Employee payroll and benefits are typically the largest component of business cost in the service and entertainment industry, and, as you may not know, basketball is ‘entertainment’ ( unless you have been ‘serviced’ by a NBA player :)

        actors guilds and companies, Model agencies, real estate sales brokers, law firms, music groups routinely devote the lions share of all revenue to the stars that produce it. RACING

        Hospitals, with their expensive, highly trained nurses and doctors typically pay 55 to 65% of all revenue in salaries and benefits

        Goldman Sachs – 65%

        Morgan Stanly – 75%

        you – shut the f* up, 100%

      • mark says

        Oh btw:

        “As stern stated, the owners honored the deal until it expired (no opt outs). ”


        The deal was slated to include this current season, the decision was made to OPT OUT this season, and advance notice was given in December of last year.

        “The deal with the NFL is below 50%. If”

        FALSE: read the NFL CBA again.

  6. Gregel says

    The last thing he sounded was desperate. If anything, he was putting public pressure on the union. When there are no games at Christmas that means no games in January and perhaps he’s hoping the fans pressure the players. And Stern being interviewed by Stephen A. Smith? No tough questions. Smith’s bias to get a deal done no matter what was evident throughout the interview. This was a P.R. move to apply pressure from a friendly outlet, nothing more (sadly).

  7. dan says

    Wow, Chris. You keep getting it wrong all the time. Stern and the owners are perfectly willing to lose the season. Come on, man. If the season is lost, the union is done for good. Hunter will be fired if he can’t save the season. Fishy wil be goner as union prez. Come on Chris , get it right for pete’s sake.

  8. says

    The whole thing is so terribly run.

    If Stern wants to change the system, he should have put it in motion last year and set up an interim CBA to play with while they sorted it all out. Seriously, no other business would truly wait until a contract runs out to renegotiate it it if they wanted to change it so dramatically.

    Personally I would have seen what goes on in sports elsewhere and stolen a bit of it from that. For example, if someone gets traded to another team, then a new contract is renegotiated. Where else do you hold on to your previous contract when you move jobs? The NBA is alien to us but it must have some semblance of reality otherwise we’re all screwed.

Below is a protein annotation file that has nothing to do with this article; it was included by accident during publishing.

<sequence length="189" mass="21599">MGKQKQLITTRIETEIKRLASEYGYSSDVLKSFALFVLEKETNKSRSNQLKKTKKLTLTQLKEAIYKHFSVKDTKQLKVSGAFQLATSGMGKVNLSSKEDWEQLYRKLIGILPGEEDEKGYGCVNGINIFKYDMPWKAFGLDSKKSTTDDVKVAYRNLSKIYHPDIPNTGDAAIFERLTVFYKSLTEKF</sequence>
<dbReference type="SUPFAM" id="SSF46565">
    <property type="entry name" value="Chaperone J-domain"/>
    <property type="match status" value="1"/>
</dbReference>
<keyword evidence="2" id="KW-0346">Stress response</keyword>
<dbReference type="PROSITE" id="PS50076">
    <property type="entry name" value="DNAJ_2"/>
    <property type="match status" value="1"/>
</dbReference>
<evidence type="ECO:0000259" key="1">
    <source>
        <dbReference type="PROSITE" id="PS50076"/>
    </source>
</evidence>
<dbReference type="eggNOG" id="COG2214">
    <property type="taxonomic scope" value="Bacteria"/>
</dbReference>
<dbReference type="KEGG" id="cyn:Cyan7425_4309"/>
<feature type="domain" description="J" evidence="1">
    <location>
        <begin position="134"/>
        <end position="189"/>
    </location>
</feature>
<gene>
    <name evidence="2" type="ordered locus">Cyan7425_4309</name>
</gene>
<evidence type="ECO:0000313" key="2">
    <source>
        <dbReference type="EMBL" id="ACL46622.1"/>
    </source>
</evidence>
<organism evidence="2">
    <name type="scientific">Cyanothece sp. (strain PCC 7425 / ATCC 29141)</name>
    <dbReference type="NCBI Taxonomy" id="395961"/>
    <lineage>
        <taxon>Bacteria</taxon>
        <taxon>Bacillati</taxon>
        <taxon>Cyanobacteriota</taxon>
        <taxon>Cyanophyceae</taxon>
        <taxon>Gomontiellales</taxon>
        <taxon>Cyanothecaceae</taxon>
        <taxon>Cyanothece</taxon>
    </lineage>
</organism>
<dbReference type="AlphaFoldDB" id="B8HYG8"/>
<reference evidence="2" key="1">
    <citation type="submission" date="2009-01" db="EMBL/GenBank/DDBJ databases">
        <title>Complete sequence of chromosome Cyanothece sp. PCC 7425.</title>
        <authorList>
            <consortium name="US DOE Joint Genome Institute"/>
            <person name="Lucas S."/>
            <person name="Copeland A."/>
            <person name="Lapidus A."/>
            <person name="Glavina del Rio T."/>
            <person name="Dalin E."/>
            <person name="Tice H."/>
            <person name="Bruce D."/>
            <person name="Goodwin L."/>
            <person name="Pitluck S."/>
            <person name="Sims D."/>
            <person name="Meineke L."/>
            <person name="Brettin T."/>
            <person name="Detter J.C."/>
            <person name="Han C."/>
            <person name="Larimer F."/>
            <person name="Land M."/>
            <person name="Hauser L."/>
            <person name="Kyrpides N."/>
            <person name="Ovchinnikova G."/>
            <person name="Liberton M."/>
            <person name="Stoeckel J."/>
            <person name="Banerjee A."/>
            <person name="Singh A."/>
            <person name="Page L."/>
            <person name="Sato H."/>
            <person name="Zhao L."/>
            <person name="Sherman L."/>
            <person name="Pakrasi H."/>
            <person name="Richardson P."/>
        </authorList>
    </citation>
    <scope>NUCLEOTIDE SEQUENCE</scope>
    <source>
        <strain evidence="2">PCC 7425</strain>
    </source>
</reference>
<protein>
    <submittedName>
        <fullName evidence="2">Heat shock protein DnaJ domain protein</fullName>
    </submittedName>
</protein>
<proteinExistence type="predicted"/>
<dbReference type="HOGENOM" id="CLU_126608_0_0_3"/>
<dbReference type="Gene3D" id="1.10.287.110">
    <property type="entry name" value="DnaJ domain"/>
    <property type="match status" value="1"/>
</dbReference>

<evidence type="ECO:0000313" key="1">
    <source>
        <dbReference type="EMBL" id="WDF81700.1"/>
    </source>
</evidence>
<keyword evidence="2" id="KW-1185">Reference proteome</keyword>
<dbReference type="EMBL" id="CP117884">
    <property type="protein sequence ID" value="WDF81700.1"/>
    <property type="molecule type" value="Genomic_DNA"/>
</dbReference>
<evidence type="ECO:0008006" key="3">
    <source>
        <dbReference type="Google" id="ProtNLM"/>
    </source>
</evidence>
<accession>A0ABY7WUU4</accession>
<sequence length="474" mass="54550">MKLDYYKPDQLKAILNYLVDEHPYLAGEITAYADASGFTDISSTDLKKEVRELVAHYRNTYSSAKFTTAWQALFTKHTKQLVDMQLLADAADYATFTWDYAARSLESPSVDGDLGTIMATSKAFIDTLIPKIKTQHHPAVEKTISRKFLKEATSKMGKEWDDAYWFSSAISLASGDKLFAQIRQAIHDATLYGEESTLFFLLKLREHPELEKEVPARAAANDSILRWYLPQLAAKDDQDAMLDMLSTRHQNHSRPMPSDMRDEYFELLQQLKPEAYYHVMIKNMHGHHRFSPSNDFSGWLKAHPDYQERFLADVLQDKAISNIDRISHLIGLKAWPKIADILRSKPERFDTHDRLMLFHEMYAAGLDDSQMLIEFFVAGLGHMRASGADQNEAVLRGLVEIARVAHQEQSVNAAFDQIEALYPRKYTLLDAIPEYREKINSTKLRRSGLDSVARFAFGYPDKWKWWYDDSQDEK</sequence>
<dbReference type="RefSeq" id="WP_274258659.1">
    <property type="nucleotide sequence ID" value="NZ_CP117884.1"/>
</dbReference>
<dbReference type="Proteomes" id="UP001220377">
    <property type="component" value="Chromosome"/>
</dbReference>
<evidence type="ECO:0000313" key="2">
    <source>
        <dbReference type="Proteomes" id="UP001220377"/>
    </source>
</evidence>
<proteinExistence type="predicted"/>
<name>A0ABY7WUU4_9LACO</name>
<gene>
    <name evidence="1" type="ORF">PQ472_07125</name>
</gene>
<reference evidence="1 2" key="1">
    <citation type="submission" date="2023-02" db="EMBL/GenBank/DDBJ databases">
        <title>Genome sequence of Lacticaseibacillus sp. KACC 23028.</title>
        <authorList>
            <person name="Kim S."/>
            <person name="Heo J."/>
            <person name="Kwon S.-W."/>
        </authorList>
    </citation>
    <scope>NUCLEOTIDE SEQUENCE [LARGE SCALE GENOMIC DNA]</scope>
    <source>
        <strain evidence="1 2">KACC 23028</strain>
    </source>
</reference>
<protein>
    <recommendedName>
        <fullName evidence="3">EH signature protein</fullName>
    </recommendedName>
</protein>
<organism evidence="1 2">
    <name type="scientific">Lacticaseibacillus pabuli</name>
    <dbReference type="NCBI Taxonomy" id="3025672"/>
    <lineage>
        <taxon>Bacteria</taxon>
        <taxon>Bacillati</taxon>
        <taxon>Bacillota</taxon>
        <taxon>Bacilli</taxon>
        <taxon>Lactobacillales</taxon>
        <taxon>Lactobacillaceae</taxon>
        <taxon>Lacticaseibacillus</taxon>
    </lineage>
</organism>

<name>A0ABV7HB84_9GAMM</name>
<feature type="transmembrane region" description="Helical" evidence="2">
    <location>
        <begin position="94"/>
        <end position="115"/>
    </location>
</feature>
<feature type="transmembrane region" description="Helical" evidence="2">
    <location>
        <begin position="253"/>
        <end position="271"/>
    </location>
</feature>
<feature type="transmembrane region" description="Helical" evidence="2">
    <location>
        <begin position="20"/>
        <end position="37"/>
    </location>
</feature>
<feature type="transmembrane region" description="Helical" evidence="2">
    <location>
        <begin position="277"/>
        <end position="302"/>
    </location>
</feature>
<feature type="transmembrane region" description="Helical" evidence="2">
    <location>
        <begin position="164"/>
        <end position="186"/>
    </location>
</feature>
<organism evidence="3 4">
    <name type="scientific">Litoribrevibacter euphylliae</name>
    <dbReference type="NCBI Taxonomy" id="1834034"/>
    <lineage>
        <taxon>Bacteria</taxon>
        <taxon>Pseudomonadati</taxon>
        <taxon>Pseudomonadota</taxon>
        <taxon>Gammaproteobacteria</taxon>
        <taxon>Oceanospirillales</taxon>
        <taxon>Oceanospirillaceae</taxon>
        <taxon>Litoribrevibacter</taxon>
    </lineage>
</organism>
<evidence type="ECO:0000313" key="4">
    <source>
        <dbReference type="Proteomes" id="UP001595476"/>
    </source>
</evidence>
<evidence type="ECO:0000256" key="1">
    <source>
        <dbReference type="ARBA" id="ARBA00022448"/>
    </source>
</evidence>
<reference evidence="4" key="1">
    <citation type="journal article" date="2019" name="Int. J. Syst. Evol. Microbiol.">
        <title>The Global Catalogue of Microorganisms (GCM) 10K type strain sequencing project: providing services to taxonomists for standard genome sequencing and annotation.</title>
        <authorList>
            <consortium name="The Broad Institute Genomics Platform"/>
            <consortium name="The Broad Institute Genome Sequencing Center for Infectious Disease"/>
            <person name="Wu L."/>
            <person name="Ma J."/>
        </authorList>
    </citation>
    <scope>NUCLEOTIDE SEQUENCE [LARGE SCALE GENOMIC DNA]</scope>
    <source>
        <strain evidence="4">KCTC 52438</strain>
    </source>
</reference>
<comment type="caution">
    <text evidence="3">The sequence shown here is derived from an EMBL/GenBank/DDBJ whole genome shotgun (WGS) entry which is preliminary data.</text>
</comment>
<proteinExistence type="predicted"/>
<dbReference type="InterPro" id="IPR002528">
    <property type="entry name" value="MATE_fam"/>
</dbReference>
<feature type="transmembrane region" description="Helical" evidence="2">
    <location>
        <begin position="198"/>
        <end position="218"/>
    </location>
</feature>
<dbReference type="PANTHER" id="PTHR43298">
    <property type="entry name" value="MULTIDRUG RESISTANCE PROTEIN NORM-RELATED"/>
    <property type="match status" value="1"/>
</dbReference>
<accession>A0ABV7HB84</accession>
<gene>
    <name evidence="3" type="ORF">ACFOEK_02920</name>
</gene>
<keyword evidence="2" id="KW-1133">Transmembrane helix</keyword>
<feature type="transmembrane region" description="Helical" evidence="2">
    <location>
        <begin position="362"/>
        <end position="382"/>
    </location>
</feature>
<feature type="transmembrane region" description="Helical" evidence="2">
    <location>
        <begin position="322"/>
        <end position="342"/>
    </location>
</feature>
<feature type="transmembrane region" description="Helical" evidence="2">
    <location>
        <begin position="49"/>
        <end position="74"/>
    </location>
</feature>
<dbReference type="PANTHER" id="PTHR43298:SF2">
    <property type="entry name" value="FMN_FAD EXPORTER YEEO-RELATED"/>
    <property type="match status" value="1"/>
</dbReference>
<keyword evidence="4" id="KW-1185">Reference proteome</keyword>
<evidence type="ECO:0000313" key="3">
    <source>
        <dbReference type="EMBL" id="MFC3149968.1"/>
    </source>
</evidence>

9. says

    Every time anyone says anything, the media takes it as optimistic. I hope you guys get back to work soon too…this whole thing is getting stupid. :(

  10. Cameron says

    Yeah agree with Frank, it seems to me like he’s spinning it back on the players here. In my mind, the players have made plenty of concessions; name me another union in the world that has actually given money BACK to its employers???

    • Paulpressey25 says

      Cameron, a large portion of unions have given concessions from their prior contracts. Those unions that haven’t given concessions don’t exist anymore as their comanies either went under or saw the jobs go overseas to China.

      Stephen A. Smith had it right today. The owners have backed off of non-guaranteed contracts and a true hard cap. Those are two huge wins for the players.

      Chris, Stern isn’t desperate at all. He’s just playing hardball. If the players want to really throw Stern for a loop, they should simply agree to a hard cap but hold tight at 55 percent of revenues.

      THAT would throw the owners for a loop. All of their “system” demands met in exchange for a greater percentage of the revenues. In the end, the players as a whole then get more money.

      • illyb says

        Honestly I don’t think the hard cap is really the issue or a flex cap or a punitive luxury tax. The devil is in the details of each of these, if the hard cap is high enough players wouldn’t care. You can set up each of them in such a way that they all have the same end game. But owners want both money and a hard cap.

        Players don’t want a contracts like the NFL has where role players get cut and shuffled from teams every season. They want to have some say in where they go and flexibility on how much they sign for. A hard cap pretty much lets owners dictate the terms of what little contracts remain negotiable (not rookie, min or max salaries)

        • paulpressey25 says

          Players may not want non-guaranteed contracts like the NFL. But at the end of the day, the prior system produced a ton of deadweight contracts. And it isn’t just Eddy Curry. You’ve got Tim Thomas, Matt Carroll, Calvin Booth, Jerome James, Antoine Walker, etc. etc, etc.. Heck even Rasheed Wallace really didn’t put out until his $18 million dollar deal was going to expire in 2004. The guy was a cancer all those years he was guaranteed his $18 million a year payout.

          Big time players and small time players have all dogged it under their guaranteed deals. Until the players figure out how to address this problem, they will always lose the PR battle and the owners will have some level of moral high ground in CBA negotiations.

          That’s why the players need to decide whether they want system reforms or a lower percentage of the total revenue. They had it all in the prior CBA. And it resulted in a lot of teams not being competitive and losing money.

    • warren says


      Try this latest NFL labor deal. Money went back to owners and no games were lost. Reasonable heads prevailed here.

  11. Frank says

    Chris, I disagree. I think Stern is applying pressure to see if he can pressure the players into accepting his terms, which they won’t. You have to look at thismfrom the players standpoint, in my opinion. Everything he has on the table right now is a give back by the players. They can’t give back everything and put that in front of the players for a vote. Tell me one thing they would accept that wouldn’t be giving back or at best status quo. In their minds, why should they give back 7% of the revenue? Just to keep a soft cap? Or a soft cap with more limited Bird rights? With fewer years on contracts? With higher luxury taxes? Not happening without a long strike in my view.

  12. illyb says

    I dunno sounded to me like both sides were fed up with the other not budging enough. When he said deal I substituted; a defacto hard cap, 50/50 split and shorter contracts.